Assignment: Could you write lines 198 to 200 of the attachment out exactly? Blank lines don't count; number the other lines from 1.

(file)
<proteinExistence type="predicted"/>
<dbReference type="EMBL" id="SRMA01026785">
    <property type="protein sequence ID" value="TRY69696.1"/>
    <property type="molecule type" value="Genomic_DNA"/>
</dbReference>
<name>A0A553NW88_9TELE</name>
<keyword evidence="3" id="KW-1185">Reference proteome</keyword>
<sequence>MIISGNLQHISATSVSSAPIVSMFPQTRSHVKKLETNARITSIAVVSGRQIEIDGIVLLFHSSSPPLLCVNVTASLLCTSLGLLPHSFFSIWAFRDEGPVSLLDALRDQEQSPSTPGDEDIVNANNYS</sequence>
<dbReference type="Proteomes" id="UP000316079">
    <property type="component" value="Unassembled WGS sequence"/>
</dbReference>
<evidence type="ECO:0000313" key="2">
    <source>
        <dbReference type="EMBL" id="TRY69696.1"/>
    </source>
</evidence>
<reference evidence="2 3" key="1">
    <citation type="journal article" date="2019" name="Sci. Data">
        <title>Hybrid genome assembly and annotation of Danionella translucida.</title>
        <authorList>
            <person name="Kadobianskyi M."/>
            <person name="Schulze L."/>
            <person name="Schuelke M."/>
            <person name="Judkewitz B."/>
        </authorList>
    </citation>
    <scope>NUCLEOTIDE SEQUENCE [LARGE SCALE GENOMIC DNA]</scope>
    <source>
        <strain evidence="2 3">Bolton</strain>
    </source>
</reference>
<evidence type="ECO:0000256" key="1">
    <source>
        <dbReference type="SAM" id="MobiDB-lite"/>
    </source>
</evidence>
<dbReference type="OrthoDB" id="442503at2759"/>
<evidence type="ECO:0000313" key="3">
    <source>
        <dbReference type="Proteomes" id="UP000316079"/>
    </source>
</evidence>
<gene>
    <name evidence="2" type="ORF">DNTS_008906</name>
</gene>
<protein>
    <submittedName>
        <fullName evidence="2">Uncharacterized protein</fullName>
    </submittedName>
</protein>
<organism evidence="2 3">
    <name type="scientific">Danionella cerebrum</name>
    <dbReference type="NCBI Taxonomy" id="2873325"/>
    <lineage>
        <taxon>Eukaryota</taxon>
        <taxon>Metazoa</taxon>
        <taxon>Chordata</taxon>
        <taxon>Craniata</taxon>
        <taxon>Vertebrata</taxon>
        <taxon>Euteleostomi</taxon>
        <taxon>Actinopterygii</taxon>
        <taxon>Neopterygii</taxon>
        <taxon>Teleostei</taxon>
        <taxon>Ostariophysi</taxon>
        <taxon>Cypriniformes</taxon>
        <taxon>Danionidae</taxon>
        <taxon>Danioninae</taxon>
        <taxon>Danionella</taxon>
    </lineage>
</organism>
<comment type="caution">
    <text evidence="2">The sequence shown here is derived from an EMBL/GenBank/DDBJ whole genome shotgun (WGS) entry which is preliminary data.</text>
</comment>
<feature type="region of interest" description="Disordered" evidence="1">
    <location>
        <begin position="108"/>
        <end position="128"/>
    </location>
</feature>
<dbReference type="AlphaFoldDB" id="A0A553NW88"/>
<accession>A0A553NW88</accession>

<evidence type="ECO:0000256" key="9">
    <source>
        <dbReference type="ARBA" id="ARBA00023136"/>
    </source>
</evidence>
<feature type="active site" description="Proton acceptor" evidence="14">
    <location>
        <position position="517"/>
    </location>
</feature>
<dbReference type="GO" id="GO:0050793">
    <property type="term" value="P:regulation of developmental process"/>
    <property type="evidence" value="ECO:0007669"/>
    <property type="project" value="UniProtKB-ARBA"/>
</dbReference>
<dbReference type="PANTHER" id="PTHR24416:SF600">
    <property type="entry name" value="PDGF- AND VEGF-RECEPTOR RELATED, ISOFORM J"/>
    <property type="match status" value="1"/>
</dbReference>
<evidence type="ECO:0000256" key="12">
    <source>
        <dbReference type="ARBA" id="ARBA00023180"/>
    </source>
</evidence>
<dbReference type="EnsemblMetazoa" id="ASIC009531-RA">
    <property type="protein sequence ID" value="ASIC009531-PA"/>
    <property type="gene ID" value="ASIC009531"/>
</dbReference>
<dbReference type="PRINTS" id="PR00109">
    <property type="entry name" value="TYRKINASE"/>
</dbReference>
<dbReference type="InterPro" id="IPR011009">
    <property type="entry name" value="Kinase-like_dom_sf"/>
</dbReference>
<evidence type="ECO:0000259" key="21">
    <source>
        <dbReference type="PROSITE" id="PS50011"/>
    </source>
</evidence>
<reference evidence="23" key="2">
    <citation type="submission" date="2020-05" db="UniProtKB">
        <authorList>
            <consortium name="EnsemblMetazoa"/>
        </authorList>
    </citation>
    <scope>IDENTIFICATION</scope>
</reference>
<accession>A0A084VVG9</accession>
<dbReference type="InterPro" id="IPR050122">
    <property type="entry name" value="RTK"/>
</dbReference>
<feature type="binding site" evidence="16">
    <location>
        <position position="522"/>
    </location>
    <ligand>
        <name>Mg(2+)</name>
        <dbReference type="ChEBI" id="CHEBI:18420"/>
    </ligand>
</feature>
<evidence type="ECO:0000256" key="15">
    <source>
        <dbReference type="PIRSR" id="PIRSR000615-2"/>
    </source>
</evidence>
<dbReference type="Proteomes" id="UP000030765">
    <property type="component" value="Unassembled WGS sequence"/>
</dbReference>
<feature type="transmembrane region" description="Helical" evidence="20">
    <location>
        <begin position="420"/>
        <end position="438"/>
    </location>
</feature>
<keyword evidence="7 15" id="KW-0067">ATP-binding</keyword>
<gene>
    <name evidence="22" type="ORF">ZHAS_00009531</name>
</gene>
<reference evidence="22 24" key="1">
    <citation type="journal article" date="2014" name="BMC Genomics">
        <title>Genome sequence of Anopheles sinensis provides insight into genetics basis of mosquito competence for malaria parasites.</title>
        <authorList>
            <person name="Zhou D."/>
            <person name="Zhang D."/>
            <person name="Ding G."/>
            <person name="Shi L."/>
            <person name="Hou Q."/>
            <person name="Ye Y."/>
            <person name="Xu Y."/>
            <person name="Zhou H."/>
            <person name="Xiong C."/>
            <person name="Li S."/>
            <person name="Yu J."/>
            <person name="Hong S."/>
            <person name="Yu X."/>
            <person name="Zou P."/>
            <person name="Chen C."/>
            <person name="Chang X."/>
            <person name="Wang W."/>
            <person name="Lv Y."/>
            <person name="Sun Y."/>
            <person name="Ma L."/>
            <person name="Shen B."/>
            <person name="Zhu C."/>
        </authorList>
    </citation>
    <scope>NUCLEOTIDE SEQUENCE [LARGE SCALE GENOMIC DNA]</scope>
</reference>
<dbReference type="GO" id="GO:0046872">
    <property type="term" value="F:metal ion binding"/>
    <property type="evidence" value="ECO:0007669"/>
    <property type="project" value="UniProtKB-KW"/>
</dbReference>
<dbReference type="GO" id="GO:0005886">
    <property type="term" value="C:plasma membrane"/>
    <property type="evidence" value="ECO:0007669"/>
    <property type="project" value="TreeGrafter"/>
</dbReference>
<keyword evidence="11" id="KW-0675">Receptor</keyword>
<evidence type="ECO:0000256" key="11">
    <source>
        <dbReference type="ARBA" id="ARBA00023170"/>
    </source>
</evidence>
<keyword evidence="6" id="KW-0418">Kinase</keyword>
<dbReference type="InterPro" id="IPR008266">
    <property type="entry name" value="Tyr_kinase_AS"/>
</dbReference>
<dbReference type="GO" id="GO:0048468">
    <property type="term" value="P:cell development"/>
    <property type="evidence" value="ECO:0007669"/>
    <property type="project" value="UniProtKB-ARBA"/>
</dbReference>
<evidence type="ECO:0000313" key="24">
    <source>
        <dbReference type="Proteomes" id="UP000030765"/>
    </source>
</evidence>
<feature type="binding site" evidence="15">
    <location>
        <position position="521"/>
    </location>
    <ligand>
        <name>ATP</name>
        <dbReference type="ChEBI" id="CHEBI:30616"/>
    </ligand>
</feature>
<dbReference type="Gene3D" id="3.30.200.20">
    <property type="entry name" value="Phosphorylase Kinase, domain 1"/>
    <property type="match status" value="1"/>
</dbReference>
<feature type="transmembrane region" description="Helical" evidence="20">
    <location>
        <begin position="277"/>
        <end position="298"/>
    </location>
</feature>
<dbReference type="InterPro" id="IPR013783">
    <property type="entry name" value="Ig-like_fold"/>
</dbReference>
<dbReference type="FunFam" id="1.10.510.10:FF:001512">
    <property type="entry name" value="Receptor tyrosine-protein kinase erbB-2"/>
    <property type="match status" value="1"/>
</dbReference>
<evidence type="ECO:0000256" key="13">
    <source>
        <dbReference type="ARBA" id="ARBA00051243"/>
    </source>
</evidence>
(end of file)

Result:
    <property type="project" value="TreeGrafter"/>
</dbReference>
<keyword evidence="11" id="KW-0675">Receptor</keyword>